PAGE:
I can’t imagine leaving everything that is familiar to me: food, people, language, culture and moving to another country.  I am not sure if I could handle the alienation or even want to.  And even if I was able to muster enough courage to take the initial leap into the unknown, at the first sign of adversity I would hop back on a plane and race toward the comfort and security of familiarity.  

This, however, has not been the case for my father. He has lived in the states my entire life and though the odds have piled high, on more than one occasion I have seen him begin again.  I have watched him rebound from setbacks and failures with commendable determination.  I have marveled at his fight to overcome even in the face of a society that is not designed for him to succeed.  In watching him I have resolved to be resilient.

 “though he may stumble, he will not fall, for the LORD upholds him with his hand.”  Psalms 37: 24 (NIV)

#2  Be Quick To Listen and Slow to Speak

My father and I are polar opposites.  I am loud and he is quiet.  It is a characteristic I have observed and admired.  

What I have discovered is the art of silence is a great equalizer.  Although my father’s undeniable accent sometimes poses limitations in conversation,  his natural knack for listening enables him to communicate with most anyone.  While others talk without thinking he studies them:  their mannerisms, facial expressions, and tone.  Although, he is always judged by the fact that he is from another country, he forms opinions about people based on who they reveal themselves to be.  In watching him I have learned the need to be quiet and listen.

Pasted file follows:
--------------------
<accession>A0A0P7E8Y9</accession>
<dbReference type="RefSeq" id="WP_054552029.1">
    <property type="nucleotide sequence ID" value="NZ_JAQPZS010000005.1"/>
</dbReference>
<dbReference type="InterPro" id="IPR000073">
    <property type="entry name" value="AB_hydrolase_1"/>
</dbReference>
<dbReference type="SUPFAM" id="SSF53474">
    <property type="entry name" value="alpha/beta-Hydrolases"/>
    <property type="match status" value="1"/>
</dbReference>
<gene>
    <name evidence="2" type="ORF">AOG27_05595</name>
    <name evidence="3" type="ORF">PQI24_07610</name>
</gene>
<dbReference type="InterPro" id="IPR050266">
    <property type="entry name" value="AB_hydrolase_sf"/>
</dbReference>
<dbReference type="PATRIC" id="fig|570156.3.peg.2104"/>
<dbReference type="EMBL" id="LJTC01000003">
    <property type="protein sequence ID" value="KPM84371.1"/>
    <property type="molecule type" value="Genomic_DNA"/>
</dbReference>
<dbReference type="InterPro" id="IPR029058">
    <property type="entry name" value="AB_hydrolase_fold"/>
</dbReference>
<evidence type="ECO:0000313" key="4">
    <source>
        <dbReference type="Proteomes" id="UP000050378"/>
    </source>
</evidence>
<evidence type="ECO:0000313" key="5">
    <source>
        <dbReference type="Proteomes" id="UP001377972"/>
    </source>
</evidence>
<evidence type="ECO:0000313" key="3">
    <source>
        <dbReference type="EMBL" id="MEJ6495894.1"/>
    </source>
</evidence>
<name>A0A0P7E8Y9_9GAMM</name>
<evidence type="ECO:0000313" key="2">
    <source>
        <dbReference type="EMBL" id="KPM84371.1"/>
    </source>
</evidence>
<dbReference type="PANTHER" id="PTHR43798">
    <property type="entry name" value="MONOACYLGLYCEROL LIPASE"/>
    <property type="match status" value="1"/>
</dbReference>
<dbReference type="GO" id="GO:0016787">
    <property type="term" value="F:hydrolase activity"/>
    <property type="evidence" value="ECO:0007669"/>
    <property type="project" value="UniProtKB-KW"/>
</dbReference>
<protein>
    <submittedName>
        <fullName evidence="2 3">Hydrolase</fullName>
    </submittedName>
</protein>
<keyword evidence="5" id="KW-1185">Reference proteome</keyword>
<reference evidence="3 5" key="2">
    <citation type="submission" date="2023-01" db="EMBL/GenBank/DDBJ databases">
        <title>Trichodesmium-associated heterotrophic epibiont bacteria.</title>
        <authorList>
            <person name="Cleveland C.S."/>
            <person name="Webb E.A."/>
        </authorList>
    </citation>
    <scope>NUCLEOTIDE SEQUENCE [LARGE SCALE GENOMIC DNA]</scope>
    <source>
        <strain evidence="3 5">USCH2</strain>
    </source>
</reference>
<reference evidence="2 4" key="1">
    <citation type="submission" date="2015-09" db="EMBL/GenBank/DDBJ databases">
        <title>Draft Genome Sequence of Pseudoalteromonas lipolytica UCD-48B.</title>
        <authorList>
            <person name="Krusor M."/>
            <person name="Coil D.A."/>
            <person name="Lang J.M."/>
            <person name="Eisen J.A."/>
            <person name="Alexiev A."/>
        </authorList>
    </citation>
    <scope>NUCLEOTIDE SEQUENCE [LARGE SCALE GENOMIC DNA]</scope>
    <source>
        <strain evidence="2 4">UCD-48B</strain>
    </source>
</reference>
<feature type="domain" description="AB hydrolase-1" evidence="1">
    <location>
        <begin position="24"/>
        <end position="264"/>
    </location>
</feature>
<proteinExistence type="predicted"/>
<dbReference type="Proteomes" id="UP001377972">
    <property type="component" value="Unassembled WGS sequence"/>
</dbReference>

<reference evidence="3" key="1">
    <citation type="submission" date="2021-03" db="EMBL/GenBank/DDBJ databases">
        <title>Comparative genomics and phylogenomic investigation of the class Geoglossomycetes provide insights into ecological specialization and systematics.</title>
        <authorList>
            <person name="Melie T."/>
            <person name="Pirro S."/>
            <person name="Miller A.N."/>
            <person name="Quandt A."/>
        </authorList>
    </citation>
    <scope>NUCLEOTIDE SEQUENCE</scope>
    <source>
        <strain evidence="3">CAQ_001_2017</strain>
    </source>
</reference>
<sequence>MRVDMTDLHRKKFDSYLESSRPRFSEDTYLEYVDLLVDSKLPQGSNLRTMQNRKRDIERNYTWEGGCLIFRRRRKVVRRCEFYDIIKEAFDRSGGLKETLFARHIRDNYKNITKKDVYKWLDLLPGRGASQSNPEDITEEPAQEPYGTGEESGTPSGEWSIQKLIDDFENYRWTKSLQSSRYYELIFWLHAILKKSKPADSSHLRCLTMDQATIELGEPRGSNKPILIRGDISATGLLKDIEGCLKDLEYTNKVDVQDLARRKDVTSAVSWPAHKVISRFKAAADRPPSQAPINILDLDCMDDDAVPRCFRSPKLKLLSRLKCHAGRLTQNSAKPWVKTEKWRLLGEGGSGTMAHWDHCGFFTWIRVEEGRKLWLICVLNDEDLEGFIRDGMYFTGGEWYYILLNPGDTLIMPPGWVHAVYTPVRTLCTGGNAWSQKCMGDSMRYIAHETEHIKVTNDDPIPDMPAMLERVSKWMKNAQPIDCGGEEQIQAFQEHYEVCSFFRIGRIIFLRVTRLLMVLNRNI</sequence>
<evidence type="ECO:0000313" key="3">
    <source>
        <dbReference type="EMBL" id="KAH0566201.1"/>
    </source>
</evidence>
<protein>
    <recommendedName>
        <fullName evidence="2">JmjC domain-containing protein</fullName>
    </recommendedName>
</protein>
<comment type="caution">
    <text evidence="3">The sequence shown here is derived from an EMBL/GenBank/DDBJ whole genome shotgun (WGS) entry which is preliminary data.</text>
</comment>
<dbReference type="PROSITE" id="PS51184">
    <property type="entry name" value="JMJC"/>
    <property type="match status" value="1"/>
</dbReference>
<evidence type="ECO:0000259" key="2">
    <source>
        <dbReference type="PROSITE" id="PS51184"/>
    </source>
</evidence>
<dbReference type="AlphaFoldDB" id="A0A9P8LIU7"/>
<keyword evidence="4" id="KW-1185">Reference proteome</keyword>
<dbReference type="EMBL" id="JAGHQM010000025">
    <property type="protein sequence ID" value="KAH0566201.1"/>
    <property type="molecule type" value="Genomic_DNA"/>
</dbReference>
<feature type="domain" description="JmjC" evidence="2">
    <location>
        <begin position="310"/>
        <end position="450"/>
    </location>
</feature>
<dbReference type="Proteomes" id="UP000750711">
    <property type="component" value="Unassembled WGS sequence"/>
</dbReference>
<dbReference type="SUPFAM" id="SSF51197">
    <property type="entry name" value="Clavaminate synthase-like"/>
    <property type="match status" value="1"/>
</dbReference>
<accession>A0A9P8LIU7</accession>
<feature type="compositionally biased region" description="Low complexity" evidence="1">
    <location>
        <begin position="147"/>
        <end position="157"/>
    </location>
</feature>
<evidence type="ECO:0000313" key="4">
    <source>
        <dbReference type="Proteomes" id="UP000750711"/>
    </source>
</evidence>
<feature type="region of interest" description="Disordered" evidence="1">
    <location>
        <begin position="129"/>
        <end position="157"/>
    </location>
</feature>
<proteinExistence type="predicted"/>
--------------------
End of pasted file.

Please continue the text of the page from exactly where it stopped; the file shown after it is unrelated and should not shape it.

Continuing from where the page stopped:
My dear brothers and sisters, take note of this: Everyone should be quick to listen, slow to speak and slow to become angry, James 1: 19 (NIV)

# 3 Depend on God

The greatest lesson I’ve learned from my father is to lean and depend on God at all times.  Through every defeat and unexpected heartache turn to God in prayer.  Not only has he consistently communicated this principle, I’ve seen him live it out.  In watching him I’ve learned that faith does not mean perfect living, but rather desperate dependence on God.      

My flesh and my heart may fail, but God is the strength of my heart and my portion forever.  Psalm 73: 27

Comments

  1. Kia, this statement is so true, “While deeply grieved I realized a father, no matter how involved he is in his daughter’s life, is still a part of her. The two are forever interwoven by an intense bond that supersedes the circumstances of our birth.” I recently heard a pastor say that every child’s identity is connected to fatherhood. It was the intent of our Heavenly Father. (I am paraphrasing of course). That same comment made me think about the first man on this earth, Adam. Adam was flawed, but we all stem from him. It is that realization that allowed me to love and still appreciate my own father. If I can resolve that Adam has been redeemed then I can do the same for my own father. Please join me in my continuous prayer for his salvation. His name is David (yes, like the King). SMILE

    • I most certainly will pray for your father QuaWanna. Thank you for sharing such a tender prayer request with me. Also, thank you for pulling out that truth about Adam as well. It is always a pleasure to see you in cyberspace. Be blessed! – Kia